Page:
Egypt | Programme areas | Hepatitis


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Hepatitis patient receiving medications90% of hepatitis C patients who complete the course of treatment are cured

Viral hepatitis is one of Egypt’s most significant public health challenges, with an estimated 8–10 million persons, or 10% of the population, living with the disease and millions more at risk for infection.

People living with viral hepatitis have an increased risk of cirrhosis and liver cancer, and although not all people infected with viral hepatitis develop these conditions, the medical and economic burden incurred by those who do is significant. Challenges in infection control and unsafe injections contribute to the 150 000 new persons infected annually with viral hepatitis in Egypt.

In recognition of the high prevalence and ongoing transmission, WHO, along with US Centers for Disease Control and Prevention and other partners, has supported the Ministry of Health to develop a plan of action for the prevention, care and treatment of viral hepatitis.

A comprehensive plan that addresses both prevention and treatment, it focuses on surveillance, infection control and prevention, injection and blood safety, vaccination against hepatitis B, communication, and care and treatment of patients.

A major part of the effort to address hepatitis in Egypt has been the provision of new treatment for Egyptians with late stage liver disease that is simpler to take and has fewer side effects than drugs previously provided under Egypt’s national treatment programme.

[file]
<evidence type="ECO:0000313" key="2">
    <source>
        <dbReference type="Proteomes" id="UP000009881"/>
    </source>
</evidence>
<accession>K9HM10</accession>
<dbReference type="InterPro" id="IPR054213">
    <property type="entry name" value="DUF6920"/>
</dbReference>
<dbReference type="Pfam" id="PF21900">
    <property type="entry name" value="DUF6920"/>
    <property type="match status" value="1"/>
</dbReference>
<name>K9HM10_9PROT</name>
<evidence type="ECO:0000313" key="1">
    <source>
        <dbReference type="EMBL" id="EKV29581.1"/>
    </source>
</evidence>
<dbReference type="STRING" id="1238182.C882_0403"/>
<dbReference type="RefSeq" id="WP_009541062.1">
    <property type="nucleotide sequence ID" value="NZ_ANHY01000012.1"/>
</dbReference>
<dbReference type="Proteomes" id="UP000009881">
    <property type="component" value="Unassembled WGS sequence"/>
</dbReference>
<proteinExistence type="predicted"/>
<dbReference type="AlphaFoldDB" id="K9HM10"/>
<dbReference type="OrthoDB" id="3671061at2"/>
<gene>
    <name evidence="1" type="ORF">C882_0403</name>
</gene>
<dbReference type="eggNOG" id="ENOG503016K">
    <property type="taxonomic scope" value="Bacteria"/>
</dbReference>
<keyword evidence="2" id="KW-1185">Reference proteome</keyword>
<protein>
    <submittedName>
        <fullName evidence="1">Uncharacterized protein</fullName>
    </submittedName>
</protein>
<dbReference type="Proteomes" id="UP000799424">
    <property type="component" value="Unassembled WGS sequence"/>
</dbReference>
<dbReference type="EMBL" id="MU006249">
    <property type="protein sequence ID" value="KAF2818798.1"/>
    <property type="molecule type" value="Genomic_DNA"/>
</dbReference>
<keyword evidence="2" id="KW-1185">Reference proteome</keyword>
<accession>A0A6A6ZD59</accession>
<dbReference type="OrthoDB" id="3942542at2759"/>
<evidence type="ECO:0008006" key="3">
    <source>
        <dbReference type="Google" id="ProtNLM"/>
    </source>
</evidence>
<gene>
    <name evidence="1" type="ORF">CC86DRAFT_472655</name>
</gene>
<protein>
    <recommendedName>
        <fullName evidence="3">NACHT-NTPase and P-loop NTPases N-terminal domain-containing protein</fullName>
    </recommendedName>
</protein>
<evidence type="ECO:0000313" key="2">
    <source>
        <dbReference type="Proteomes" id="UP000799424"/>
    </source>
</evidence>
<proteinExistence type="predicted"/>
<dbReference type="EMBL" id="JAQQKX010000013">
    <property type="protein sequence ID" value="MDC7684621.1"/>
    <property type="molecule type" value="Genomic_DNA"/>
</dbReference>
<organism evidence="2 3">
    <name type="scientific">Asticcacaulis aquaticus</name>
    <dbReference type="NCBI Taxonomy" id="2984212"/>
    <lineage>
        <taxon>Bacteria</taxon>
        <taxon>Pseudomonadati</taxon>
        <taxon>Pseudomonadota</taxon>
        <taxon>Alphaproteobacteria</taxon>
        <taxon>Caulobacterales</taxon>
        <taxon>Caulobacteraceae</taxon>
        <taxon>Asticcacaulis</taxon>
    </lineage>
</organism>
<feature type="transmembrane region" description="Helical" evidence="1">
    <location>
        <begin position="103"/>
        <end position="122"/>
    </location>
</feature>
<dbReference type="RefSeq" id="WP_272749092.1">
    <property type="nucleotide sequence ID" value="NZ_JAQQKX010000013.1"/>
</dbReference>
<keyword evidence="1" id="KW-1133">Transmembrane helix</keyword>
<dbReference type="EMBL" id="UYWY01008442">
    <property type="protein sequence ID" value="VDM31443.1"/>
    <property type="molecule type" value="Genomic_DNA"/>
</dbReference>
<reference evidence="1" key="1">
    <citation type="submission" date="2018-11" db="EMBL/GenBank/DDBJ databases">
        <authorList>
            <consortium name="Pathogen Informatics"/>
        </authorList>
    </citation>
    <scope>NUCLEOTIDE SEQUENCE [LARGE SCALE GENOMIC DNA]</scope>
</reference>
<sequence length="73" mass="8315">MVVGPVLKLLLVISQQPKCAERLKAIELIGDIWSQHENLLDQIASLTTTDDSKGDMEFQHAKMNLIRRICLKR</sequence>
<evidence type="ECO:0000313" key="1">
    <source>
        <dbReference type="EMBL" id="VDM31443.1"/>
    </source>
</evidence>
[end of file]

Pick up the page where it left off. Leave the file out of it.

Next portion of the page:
In a landmark opportunity, the treatment has been made available at one per cent of the cost that it is sold for in the US. The new treatment was made available from 16 October 2014 and will be distributed via the 26 national liver treatment centres located around the country. Over 500 000 people have already applied to take part in the new treatment programme.

The WHO Egypt Office supports the Ministry through the development and implementation of the plan of action. WHO provides support in hepatitis surveillance, infection control training, and raising awareness and communicating about hepatitis C. Using a health systems approach, it also provides support in access to medicines and assistance with public health intellectual property, as well as in the establishment of norms and standards for hepatitis case management.

Unsafe injections are one of the major causes of viral hepatitis transmission in Egypt. On 17 December 2014, WHO will launch a new global injection safety initiative. Egypt will be one of the first countries to benefit from this programme.

Related links

Egypt hosts World Hepatitis Day 2015

To register online for the new treatment


Plan of action for the prevention, care and treatment of viral hepatitis, Egypt 2014–2018 [pdf 704kb]